Gerbil Gerbil - 2 days ago 4
Swift Question

Swift: "Where" vs "If"

Is there any difference between these two syntaxes? If not, any benefit?

if let userName = userNameTextField.text where userName.characters.count > 0,
let password = passwordTextField.text where password.characters.count > 0,
let confirmation = confirmationTextField.text where confirmation == password
else {
return false
}


and:

if userNameTextField.text?.characters.count > 0 &&
passwordTextField.text?.characters.count > 0 &&
confirmationTextField.text == passwordTextField.text
{
return false
}


Answer

First of all, note that where clauses in optional binding conditions is deprecated in Swift 3.0, replaced by ,.

I.e.

let opt: Int?

/* Swift < 3 */
if let opt = opt where opt == 42 { /* ... */ }

/* Swift >= 3 */
if let opt = opt, opt == 42 { /* ... */ }

Secondly, your second example block wont compile in Swift >= 3.0, as the optional result from the optional chaining is not unwrapped; comparing optionals to literals has been removed in Swift 3.0 (thanks @MartinR), as per the following implemented proposals:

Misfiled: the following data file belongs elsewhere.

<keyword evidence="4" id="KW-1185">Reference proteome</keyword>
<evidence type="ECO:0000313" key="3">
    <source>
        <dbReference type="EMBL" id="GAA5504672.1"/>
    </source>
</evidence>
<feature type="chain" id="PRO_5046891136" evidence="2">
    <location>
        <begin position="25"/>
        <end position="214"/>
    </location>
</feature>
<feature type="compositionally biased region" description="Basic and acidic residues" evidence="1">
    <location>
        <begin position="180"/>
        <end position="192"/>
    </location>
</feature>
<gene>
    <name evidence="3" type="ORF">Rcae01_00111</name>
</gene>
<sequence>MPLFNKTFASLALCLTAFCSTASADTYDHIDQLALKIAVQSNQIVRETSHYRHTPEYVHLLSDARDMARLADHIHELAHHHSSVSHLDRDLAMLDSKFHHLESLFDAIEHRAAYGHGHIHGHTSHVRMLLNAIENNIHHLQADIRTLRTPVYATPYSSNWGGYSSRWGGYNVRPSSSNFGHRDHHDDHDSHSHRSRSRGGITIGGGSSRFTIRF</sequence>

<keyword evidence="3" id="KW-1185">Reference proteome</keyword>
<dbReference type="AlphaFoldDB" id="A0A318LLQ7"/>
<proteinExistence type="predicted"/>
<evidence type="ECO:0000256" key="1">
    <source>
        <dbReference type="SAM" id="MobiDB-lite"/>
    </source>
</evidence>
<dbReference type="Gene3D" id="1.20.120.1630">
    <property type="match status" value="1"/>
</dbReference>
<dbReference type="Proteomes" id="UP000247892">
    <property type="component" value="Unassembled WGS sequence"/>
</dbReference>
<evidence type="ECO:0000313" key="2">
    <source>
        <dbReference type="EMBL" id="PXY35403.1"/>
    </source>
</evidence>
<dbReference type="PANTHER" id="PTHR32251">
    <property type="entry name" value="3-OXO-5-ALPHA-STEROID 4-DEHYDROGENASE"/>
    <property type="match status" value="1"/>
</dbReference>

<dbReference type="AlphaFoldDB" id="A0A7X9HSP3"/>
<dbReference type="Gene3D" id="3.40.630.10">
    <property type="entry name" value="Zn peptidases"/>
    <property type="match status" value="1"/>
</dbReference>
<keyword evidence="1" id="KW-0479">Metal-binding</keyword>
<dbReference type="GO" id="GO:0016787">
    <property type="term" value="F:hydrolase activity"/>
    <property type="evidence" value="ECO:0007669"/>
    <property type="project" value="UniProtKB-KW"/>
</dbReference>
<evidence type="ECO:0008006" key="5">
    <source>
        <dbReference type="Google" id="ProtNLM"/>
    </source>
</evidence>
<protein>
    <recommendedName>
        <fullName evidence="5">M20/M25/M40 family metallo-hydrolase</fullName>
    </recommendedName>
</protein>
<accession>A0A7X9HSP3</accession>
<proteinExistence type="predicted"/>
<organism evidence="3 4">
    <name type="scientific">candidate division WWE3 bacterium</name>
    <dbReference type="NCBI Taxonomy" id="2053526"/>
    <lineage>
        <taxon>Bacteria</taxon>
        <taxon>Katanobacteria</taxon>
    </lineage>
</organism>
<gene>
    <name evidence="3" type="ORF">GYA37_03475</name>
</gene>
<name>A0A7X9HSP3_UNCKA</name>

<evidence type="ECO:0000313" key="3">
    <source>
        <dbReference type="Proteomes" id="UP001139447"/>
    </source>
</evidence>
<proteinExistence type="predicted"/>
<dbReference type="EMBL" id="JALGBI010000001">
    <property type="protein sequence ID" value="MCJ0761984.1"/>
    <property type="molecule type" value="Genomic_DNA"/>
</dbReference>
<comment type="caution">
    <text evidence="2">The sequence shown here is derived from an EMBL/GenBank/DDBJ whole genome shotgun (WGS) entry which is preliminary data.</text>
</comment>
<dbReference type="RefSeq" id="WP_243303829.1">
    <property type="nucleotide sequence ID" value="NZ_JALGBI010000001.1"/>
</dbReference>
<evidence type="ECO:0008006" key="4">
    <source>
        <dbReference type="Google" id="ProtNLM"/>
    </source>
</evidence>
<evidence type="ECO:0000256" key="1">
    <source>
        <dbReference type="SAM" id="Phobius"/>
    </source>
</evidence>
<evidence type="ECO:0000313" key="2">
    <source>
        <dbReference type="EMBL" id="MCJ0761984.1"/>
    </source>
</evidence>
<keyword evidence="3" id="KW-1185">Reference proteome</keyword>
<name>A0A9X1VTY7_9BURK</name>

userNameTextField.text?.characters.count > 0 &&
/* ^^^^^^^^^^^^^^^^^^^^^^^^^^^^^^^^^^^^^
   this is an optional that, for Swift >= 3.0, needs to be unwrapped 
   prior to comparing it to the integer literal */

Now, proceeding to answer your "is there any difference ..." question, assuming we look at your two options fixed for Swift 3.

  • You could choose to bind the value of the optional String property text of userNameTextField if you'd like to use it in the if block that follows, or
  • If youd only want to ascertain that the text property is not nil or empty (""), you could omit the binding in favour or simply checking its character.count

E.g.:

struct Foo {
    var bar: String?
}
var foo = Foo()

/* if you want to use foo.bar within the if block */
if let str = foo.bar, str.characters.count > 0 {
    // do something with str ...
    print(str)
}

/* if you only need to ascertain foo.bar is not nil
   and not empty */
if (foo.bar?.characters.count ?? 0) > 0 {
    // do something with str ...
    print("not empty")
}

If you simply want to ascertain the latter and return false in case the ascertation fails, you could prefer using a guard statement instead of if:

guard (foo.bar?.characters.count ?? 0) > 0 else { return false }
// ... if no false return, proceed with app flow here ...
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